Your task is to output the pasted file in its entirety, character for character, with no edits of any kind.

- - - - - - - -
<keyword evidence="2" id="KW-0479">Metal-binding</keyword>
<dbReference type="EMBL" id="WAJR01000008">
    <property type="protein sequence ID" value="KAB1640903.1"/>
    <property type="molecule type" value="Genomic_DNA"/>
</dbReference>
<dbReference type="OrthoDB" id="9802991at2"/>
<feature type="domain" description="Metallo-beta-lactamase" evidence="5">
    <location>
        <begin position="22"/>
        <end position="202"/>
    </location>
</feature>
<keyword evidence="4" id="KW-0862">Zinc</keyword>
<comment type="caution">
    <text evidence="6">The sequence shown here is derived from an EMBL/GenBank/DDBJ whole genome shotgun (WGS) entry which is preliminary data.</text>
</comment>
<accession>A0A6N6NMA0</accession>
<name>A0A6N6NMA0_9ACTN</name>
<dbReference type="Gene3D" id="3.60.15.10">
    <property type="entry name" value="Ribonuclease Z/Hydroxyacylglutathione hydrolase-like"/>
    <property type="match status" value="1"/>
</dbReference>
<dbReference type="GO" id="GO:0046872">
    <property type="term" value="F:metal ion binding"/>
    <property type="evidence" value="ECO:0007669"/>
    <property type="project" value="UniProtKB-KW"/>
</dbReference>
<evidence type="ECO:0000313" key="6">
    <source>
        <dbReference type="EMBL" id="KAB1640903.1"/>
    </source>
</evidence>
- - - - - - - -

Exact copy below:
<keyword evidence="2" id="KW-0479">Metal-binding</keyword>
<dbReference type="EMBL" id="WAJR01000008">
    <property type="protein sequence ID" value="KAB1640903.1"/>
    <property type="molecule type" value="Genomic_DNA"/>
</dbReference>
<dbReference type="OrthoDB" id="9802991at2"/>
<feature type="domain" description="Metallo-beta-lactamase" evidence="5">
    <location>
        <begin position="22"/>
        <end position="202"/>
    </location>
</feature>
<keyword evidence="4" id="KW-0862">Zinc</keyword>
<comment type="caution">
    <text evidence="6">The sequence shown here is derived from an EMBL/GenBank/DDBJ whole genome shotgun (WGS) entry which is preliminary data.</text>
</comment>
<accession>A0A6N6NMA0</accession>
<name>A0A6N6NMA0_9ACTN</name>
<dbReference type="Gene3D" id="3.60.15.10">
    <property type="entry name" value="Ribonuclease Z/Hydroxyacylglutathione hydrolase-like"/>
    <property type="match status" value="1"/>
</dbReference>
<dbReference type="GO" id="GO:0046872">
    <property type="term" value="F:metal ion binding"/>
    <property type="evidence" value="ECO:0007669"/>
    <property type="project" value="UniProtKB-KW"/>
</dbReference>
<evidence type="ECO:0000313" key="6">
    <source>
        <dbReference type="EMBL" id="KAB1640903.1"/>
    </source>
</evidence>